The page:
THE SCARY TRUTH ABOUT FAZED FISH
How many fish does the average angler spook every season? The answer would probably shock you, warns Dom Garnett
YOU’VE just spotted it –surely one of the biggest chub ever witnessed in your entire life.
You keep down and try to steady yourself to make the cast. You daren’t breathe as you take aim and… the fish bolts, never to be seen again.
The experience of fluffing it up, making a clumsy cast or simply watching a fish make itself scarce is one every angler is familiar with. But do any of us have the vaguest idea exactly how many fish we put off each year without even realising it?
The instincts of fish, to say nothing of our own clumsiness, can be a sobering realisation on the bank. There are days when I’ve cursed the fact that I am a lanky, less-than-delicate individual with big, clumsy feet.
Any advantage I might have in peering over obstacles is swiftly negated, because to be truthful I’m an obvious threat to a fish.
Some species are particularly spooky. Chub are notoriously keen-sighted. Carp can sense bad vibrations quite easily, in spite of what the bloke hammering in pegs next door might have you believe. But even fish described as “greedy”, “bold” or even “fearless” can be fickle.
To give just one example, I’ve lost count of the times a good pike has bolted into the depths after clocking my presence.
Wild fish are especially sensitive to intruders, but I remain unconvinced that their stocked cousins are unfazed by humans either. On popular fisheries I’ve witnessed fish literally bolt when loosefeed was introduced, and yet some idiot still insists on hacking back bankside vegetation or standing bolt upright while gesticulating to their mates.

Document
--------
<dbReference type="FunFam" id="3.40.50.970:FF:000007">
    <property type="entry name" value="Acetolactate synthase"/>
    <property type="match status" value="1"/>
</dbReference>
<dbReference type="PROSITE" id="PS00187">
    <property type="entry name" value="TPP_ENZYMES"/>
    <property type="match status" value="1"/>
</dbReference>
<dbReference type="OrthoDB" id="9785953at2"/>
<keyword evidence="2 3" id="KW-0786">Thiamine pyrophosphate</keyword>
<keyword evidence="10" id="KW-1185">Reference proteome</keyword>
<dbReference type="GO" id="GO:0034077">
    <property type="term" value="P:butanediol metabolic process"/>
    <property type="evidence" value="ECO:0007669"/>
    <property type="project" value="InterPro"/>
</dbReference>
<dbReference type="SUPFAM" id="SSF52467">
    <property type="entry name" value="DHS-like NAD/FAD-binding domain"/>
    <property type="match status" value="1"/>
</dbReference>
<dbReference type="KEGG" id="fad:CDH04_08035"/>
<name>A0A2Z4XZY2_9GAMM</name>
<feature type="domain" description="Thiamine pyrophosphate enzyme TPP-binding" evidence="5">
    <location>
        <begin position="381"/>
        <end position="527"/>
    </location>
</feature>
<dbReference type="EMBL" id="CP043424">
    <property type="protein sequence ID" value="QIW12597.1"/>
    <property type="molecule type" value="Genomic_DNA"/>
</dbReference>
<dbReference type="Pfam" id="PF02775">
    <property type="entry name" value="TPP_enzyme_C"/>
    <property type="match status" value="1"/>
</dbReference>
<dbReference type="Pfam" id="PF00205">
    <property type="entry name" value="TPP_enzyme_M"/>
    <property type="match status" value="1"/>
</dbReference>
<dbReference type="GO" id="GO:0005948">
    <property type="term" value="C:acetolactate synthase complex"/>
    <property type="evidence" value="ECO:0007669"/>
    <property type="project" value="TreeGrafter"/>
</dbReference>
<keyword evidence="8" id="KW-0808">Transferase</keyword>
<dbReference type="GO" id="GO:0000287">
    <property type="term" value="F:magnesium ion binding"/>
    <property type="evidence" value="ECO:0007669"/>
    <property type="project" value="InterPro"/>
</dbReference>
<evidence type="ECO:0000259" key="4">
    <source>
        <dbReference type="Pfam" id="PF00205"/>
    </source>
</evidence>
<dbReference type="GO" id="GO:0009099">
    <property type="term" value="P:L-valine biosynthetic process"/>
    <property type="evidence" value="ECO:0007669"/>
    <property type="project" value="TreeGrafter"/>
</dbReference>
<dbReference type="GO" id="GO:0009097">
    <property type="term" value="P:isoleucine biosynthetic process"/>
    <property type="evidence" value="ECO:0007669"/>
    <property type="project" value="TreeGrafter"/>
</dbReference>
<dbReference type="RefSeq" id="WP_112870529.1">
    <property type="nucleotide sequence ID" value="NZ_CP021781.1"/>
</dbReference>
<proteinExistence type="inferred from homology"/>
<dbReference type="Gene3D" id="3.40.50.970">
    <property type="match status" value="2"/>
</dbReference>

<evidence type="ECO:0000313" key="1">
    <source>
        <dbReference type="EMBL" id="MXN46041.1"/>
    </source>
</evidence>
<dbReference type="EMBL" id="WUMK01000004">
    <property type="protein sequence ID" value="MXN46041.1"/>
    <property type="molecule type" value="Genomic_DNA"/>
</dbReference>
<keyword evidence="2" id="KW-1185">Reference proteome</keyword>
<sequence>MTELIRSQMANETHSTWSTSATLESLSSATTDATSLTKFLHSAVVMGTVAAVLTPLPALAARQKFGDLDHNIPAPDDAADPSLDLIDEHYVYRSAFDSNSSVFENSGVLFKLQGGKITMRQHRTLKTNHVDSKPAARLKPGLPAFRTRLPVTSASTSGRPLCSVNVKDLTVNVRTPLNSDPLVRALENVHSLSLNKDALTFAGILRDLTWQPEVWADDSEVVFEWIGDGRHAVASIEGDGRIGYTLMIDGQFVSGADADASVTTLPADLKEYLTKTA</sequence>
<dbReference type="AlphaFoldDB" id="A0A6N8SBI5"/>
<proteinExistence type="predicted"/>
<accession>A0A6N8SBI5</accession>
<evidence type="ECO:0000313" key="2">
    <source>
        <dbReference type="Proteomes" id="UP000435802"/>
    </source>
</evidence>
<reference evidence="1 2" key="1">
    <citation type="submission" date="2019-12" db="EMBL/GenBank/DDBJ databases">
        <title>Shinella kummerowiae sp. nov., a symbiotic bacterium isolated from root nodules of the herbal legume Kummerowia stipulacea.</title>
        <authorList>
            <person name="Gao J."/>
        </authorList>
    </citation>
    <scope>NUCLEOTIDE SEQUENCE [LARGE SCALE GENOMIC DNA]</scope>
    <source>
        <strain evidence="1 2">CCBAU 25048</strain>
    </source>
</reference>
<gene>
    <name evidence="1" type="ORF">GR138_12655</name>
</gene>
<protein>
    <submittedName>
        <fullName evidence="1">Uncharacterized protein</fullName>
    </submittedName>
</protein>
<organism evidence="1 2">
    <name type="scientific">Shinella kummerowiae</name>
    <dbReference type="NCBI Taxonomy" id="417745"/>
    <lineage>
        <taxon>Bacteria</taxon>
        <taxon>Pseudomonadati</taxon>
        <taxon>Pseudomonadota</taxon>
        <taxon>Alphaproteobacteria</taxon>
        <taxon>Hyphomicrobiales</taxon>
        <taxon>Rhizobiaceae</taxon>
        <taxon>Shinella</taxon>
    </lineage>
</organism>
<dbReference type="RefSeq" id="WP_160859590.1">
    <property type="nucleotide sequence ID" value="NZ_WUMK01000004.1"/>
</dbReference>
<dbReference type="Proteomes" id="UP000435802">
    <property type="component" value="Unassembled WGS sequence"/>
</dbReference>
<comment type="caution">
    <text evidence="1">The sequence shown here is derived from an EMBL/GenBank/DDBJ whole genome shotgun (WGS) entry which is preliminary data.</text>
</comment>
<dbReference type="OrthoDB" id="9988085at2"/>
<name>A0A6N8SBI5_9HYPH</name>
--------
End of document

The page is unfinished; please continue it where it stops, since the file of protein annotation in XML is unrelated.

I might be no ninja, but experience has taught me the hard way to take more care.
After all, you can have the best tackle and presentation going, but scare your quarry and you may as well fish without a hook.
It seems a little odd, therefore, that anglers such as Richard Walker were obsessed with not scaring fish, and yet the modern angling world makes comparatively little mention of stealth beyond advice to dye your rig components.
Nor is it simply a case of wearing the latest camouflaged clothing. In fact, many experienced anglers would claim that this makes little or no difference.
Far more vital is the need to lower your profile and be stealthy. You might feel a bit of a prat moving in slow motion or even getting down on your hands and knees, but rather this than send the fish packing.
It also affirms the old wisdom of fishing early or late, or picking a dull or breezy day – is it any coincidence that these productive times are when fish are least able to detect us?
I’ll leave you with that thought; but if you must keep smashing in bank sticks and turning the radio up to eleven, please don’t set up next to me.
“Scare your quarry and you may as well fish without a hook”
You might feel a bit of a prat sneaking about, but many fish demand caution.